Thanksgiving for Two
It’s that time of the year when everyone is supposed to be with their family during the holidays, but if you are like me, this year that’s just not possible. So not only are you by yourself but you are also mostly eating a TV dinner or at the Chinese restaurant because honestly, how would you do a turkey all by yourself? Do not fear! You can still have that home cooked holiday feeling with little work and have enough for a reasonable amount of left overs or you can invite another person over and share it with them. Gentlemen and ladies…this would be a great time to invite that special someone in your life and turn what is traditionally a family holiday into a romantic one.
Instead of roasting a turkey switch to a smaller, more manageable chicken instead. Serving it with a couple sides instead of the whole line up will make this quite easy. Another nice thing about a chicken i that you can easily buy it close to Thanksgiving and probably won’t have to get it frozen. I bought my fresh chicken and picked out two of my favorite sides. I picked creamy mashed potatoes and roasted brussle sprouts. Feel free to change these to suit your taste. Pick some fresh fruit and/or vegetables to stuff your bird with. I like the citrus from lemons and onions are my favorite vegetable to use for roasting.
The day before you are going to roast the bird,brine it. Take a container large enough to submerge the bird in and fill with cool water and about a half-cup of salt. the finer the salt the easier it is to dissolve. Canning salt works great but you can use any kind. Dissolve the salt into the water then lower the bird in to the brine. Let sit in the refrigerator over night or eight to twelve hours. Brineing it for longer times doesn’t do anything but it doesn’t hurt it ether.
When you are ready to cook, chop up all those veggies and fruit you chose in nice big pieces. You will use those to add flavor and keep the chicken up out of the cooking juices while roasting. I quartered a lemon with the rind still on, cut a few onions into quarters or sixths. use those baby carrots as is, and chopped a couple of green onions in half. you want a platform of veggies that will hold the bird up from the bottom of a roasting pan about an inch. Place all the produce but a couple of hand fulls in the pan.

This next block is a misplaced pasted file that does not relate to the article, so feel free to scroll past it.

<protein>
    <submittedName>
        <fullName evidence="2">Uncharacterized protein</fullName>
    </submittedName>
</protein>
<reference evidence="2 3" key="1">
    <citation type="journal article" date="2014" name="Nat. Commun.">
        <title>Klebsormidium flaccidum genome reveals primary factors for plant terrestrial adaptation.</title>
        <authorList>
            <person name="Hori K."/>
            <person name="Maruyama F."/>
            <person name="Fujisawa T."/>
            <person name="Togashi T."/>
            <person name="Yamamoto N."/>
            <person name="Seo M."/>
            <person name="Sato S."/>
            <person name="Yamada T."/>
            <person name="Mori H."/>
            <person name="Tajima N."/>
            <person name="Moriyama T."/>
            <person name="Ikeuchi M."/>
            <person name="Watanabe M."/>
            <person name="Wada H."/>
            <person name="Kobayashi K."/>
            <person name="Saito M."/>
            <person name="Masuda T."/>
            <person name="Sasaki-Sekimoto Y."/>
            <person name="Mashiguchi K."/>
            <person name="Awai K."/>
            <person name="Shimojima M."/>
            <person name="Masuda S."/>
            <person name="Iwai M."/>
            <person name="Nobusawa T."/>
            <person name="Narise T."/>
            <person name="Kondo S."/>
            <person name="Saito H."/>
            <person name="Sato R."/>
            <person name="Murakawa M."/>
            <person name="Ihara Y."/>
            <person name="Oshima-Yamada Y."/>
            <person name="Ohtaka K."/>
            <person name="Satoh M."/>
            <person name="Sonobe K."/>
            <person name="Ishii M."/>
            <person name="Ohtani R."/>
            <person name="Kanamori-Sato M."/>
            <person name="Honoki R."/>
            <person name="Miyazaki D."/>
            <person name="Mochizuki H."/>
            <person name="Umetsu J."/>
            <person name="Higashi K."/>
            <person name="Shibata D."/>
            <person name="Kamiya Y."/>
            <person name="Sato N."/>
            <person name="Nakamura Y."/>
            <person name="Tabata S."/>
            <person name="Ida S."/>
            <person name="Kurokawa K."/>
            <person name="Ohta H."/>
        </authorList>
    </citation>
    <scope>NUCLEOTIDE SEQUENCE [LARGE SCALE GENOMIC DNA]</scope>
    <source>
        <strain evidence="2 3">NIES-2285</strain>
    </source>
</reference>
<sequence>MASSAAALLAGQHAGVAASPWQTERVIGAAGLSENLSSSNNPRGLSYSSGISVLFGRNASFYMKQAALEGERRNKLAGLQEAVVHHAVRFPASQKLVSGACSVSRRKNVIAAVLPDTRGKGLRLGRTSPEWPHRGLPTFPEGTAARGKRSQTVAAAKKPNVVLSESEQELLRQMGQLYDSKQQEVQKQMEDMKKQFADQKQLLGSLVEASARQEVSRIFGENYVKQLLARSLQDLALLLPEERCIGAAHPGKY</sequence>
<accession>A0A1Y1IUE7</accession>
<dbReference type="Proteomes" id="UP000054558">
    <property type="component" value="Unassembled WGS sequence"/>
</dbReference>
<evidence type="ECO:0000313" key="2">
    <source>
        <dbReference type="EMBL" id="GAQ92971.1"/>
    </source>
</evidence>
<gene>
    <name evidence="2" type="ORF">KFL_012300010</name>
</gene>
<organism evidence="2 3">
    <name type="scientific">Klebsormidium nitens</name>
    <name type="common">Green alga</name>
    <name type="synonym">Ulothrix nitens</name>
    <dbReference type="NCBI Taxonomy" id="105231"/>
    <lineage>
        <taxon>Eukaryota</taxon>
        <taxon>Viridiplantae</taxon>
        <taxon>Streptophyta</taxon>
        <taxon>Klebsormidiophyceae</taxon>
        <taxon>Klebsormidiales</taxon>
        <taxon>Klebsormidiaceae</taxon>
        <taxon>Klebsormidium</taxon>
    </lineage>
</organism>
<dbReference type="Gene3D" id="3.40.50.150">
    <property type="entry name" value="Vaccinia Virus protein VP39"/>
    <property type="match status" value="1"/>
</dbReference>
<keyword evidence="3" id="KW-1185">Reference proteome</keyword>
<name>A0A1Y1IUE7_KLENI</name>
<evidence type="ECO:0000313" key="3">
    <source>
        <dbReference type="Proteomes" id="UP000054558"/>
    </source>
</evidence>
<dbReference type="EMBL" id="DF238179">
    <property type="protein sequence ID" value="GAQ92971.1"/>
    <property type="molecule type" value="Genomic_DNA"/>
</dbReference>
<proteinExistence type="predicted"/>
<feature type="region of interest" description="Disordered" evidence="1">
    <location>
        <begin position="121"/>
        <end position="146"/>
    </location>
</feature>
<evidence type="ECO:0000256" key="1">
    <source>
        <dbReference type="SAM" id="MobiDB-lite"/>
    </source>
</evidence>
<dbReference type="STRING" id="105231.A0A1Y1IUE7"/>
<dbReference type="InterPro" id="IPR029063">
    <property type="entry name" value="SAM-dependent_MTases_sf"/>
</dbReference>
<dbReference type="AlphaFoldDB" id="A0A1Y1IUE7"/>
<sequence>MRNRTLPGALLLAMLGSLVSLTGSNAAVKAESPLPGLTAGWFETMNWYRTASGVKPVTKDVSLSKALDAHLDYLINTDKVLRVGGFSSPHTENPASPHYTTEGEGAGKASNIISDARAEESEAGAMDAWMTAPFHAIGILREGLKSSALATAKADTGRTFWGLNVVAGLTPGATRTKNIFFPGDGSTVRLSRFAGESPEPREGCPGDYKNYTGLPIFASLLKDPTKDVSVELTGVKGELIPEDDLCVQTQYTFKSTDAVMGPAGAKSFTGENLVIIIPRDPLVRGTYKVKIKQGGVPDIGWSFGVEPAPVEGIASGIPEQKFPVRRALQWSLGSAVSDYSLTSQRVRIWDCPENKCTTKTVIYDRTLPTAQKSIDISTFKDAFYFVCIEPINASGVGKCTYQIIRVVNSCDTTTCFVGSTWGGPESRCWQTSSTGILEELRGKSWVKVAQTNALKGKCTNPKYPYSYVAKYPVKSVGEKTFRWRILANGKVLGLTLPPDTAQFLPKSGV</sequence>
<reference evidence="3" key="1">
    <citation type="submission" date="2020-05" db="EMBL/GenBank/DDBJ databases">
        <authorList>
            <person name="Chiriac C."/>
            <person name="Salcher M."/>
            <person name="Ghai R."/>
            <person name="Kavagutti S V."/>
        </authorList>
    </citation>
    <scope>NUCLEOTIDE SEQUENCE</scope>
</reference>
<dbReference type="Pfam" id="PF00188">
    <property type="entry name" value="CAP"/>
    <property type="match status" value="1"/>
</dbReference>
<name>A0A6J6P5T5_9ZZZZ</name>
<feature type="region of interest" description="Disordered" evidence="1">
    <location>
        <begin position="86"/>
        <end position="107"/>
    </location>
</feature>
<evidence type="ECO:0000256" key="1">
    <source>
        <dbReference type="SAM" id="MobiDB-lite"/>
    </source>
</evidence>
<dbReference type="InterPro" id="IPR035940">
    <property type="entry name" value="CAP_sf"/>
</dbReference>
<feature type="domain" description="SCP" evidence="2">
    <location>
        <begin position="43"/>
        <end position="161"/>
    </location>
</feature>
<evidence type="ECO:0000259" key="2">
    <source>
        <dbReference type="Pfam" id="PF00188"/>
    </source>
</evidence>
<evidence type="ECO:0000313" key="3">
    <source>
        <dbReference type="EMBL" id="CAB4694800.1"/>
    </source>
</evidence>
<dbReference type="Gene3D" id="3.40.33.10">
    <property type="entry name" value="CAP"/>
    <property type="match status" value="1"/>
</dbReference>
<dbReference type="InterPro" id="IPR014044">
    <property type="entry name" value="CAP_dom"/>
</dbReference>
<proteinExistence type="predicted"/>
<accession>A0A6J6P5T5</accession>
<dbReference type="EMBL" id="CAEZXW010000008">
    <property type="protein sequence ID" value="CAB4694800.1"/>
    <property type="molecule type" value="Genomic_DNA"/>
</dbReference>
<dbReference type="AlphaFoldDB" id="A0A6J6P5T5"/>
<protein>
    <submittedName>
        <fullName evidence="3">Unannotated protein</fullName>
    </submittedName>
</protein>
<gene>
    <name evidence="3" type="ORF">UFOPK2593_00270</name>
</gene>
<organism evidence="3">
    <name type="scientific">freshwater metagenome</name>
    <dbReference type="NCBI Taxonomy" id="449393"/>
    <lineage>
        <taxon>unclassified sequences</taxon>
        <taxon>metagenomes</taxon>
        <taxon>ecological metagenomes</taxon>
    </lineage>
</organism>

Take a half a stick of softened butter plus either spices or a rub and mix them together. I am making a Jerk Chicken so I used a Jerk rub I like but thyme and rosemary are a safe bet instead. Drain the brine and dab the bird dry with paper towels. salt and pepper the bird inside and out then rub your butter spread all over the bird. You can even rub it under the skin of the breast so when it melts it gets on the meat instead of just the skin. Place it on that bed of produce and use the remainder you put aside to stuff into the chickens cavity. Make sure to tuck in the wings underneath the bird so they don’t burn but I don’t bother with the twine around the chickens legs. Doesn’t look as nice but not tying the legs together doesn’t change the flavor any. Once you are done toss the pan into the oven. You can easily find cooking times and directions with a Google search for “roast chicken recipe.” A good recipe I like to use is Ina Garten’s.
The difficult thing about cooking multiple items is for them all to finish at the same time. Read the recipes, many of them give you cooking and preparation times. Otherwise you just have to guess. When the chicken is done tranfer it to a cutting board and tent with aluminum foil. Let it sit for at least fifteen minuets, covered, while you work on your sides and gravy. You can find the Roasted Brussel Sprouts and Garlic Smashed Potatoes links here.
To make the gravy, remove the solids to the trash and transfer most of the drippings to a bowl. Heat the roasting pan over low heat. Stir in about two tablespoons flour and stir until you have a light brown paste. Gradually pour in the drippings, whisking continuously, until you have a thickened sauce. Simmer for 2 mins, using a wooden spoon to stir, scraping any sticky bits from the bottom. Strain the gravy into a small saucepan, then simmer and season to taste.
Carve the bird and plate it with your sides. Serve.
When you are done eating don’t forget that a lot of other great meals can come from what you still have left. Pick over the carcass and remove all remain pieces of meat you can and place them into a resealable bags. The large pieces I use a lot for hot or cold sandwiches or lettuce salad. The little bits I put into soups or chicken salads. The carcass itself can be used to make stock or broth right then or freeze it in a resealable bag and make it at a later date.
Have a great Thanksgiving! Go Da-Bears!
From the Tiny Kitchen,